I highly advise UV resistant kayaking/outdoors shirts and leggings in addition to sunscreen, sunscreen and more sunscreen. Keep your colors bright and poppin’ for years to come. Stay moisturized with my fave, the above mentioned lavender argan oil/Lubriderm combo. Not just for your lobes. Vitamin E oil is also popular.
I can’t reiterate enough, save fresh tattoos for fall and winter when you simply won’t be exposed to the sun as much.
Scars and brands, by nature, don’t need to be babied as much as tattoos, at least once they’re healed. I kept mine covered and out of the sun when it was fresh, as an open flesh wound topped with a sunburn didn’t seem terribly comfortable to me (although at the time, I was keeping it covered with saran wrap 24 hours a day to retard healing and promote more scar tissue growth and scrubbing the crap out of it in the shower with a Dollar Store back scrubber for the same reason). Now that it is going on 5 years old and completely healed, it actually looks pretty sick when I get a tan, as the scar tissue remains light in color compared to the tan and it really pops. If in doubt about caring for a new piece of scarification or branding when you’re working outdoors, consult your artist! Especially in non-sterile environments such as tree planting and horse farming, fresh scar pieces might need a little extra special care to keep them clean and dirt free. I’d like to reiterate my advice about tattooing here- wait until fall/winter to accumulate new pieces, so that tender flesh isn’t exposed to sun and wind and dirt and debris.
Bring extra jewelry.
I lost two septum rings to the Hearst Forest after I got a cold and had to keep blowing my nose. Normally, I would find them in my bed or towel or sweater, but I watched a rose gold horseshoe plunge into the swamp in front of me and cease to be a part of my life (it looked so pretty, too). In a small town like Hearst, there probably won’t be jewelry available to purchase. I resorted to a curved eyebrow barbell as a placeholder, and went through 2 more of those before finally giving in and hoping I could still get jewelry in when I got home.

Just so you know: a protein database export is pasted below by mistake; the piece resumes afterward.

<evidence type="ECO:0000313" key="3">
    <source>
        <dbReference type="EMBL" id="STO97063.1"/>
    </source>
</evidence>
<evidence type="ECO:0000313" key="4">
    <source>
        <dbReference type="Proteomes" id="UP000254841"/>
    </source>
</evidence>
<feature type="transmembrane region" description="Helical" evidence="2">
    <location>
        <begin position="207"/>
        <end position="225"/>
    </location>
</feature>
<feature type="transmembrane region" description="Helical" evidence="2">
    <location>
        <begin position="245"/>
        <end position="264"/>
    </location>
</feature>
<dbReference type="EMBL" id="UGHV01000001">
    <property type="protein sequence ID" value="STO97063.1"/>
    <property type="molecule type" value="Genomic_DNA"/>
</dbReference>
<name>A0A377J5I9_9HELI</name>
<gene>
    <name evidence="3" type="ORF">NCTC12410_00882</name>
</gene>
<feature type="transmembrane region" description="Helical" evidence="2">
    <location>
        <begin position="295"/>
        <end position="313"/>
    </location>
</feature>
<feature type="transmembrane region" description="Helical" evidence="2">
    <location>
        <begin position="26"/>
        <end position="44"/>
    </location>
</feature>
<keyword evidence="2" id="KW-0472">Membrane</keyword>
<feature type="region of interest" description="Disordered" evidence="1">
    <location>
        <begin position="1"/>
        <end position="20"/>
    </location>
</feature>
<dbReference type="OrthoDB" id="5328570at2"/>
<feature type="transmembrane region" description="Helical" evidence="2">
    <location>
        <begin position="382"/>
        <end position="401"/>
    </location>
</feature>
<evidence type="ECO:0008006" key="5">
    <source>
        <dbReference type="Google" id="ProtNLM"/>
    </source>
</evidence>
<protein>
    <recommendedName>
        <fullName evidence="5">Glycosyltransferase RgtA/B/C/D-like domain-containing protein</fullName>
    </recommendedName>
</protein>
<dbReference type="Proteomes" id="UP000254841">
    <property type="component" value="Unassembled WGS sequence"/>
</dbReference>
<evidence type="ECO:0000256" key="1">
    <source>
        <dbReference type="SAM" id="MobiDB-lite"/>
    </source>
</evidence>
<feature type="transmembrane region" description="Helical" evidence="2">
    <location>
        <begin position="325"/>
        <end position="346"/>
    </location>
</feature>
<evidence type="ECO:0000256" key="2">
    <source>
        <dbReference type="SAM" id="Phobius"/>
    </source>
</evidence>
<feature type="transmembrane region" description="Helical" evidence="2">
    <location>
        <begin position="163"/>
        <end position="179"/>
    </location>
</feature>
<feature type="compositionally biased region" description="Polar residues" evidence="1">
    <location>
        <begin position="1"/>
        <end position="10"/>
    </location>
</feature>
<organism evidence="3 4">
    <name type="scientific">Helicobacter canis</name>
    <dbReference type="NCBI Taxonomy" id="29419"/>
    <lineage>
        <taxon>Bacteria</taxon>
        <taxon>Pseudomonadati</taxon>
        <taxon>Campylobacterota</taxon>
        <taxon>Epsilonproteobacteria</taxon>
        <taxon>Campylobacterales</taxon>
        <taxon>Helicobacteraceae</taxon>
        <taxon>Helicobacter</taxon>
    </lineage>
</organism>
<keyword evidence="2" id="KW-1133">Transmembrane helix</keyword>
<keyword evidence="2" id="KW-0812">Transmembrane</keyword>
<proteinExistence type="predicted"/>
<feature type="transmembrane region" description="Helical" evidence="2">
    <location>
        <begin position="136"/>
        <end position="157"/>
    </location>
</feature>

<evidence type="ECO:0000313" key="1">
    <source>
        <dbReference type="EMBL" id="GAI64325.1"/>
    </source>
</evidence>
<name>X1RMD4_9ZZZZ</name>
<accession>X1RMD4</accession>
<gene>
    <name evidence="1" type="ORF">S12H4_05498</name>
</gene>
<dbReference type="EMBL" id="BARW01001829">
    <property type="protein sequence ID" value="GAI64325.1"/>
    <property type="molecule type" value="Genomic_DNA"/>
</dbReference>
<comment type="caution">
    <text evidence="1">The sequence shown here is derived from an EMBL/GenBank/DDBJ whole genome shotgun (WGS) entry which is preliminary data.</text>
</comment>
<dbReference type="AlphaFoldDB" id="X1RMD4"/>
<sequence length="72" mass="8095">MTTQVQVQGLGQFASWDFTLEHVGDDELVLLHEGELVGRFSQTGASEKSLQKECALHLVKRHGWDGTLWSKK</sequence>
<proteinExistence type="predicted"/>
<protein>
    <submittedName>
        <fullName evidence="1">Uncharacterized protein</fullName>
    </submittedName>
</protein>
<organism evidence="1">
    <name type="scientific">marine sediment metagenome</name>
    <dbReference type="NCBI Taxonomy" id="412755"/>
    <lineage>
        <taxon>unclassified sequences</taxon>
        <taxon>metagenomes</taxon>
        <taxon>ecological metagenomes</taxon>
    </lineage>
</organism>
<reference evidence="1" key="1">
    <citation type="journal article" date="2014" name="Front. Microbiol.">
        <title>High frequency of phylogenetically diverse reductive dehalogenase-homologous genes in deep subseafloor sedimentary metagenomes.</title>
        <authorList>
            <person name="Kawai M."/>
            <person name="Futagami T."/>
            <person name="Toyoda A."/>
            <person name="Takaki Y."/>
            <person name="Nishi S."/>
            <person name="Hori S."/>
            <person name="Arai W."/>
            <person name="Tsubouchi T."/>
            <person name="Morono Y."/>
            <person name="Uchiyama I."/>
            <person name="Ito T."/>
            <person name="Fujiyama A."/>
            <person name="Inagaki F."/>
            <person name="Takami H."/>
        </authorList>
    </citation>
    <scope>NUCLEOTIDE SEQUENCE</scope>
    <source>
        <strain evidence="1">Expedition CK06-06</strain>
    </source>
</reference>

Again, waiiiiiiit till fall for fresh piercings.
For existing and established piercings, pack extra jewelry and use the aforementioned H2Ocean on any irritated spots. Flexible plastic retainers can be a good option for piercings in areas that might be rubbed or bumped by equipment, however, realistically, removal of those piercings prior to rejection might be best. Awesome backpacking trip, or awesome hip microdermals? ¯\_(ツ)_/¯ Visit your artist to have any existing jewelry professionally tightened . For a septum, I recommend a heavy-duty clicker that will lock in and be difficult to dislodge. If you have pierced nipples as a lady, a padded sports bra is your best friend.
A roll of sports tape to cover dangling jewelry or open holes during rigorous activity never went amiss.
A Quick Word on Funky Hair
I maintained white/silver blond, uber titanium, fab platinum blonde hair before retreating to the woods. It required a fuck tonne of maintenance and I was always laying fabulous colors over top of it. I wish I could say I have a secret for maintaining those funky hair colors when you’re in a remote area or working outdoors, but I don’t. My hair suffered terribly and eventually had to go back to brunette, as even after coming home at the end of a tree planting season, it couldn’t be saved.
Accept that your hair is going to become a yellow, Courtney-Love-Roots mess if you’re a bottle blond, and say goodbye to funky fresh blues and purples. My ION Color Brilliance lasted a surprisingly long time, but I’m pretty sure it was because my hair shaft was so damaged from repeated bleaching and toning.
If you don’t want the ‘unmaintained’ look, dye darker or neutral before leaving on your adventure. If you really, really, really want to have a go at maintenance, bring your favorite toning shampoo and conditioner, or mix a bit of your funky dye into your conditioner to create your own purple/blue/fuchsia toner. Sometimes color fades into an awesome pastel, but sometimes it turns into sun bleached dirt brown or green instead.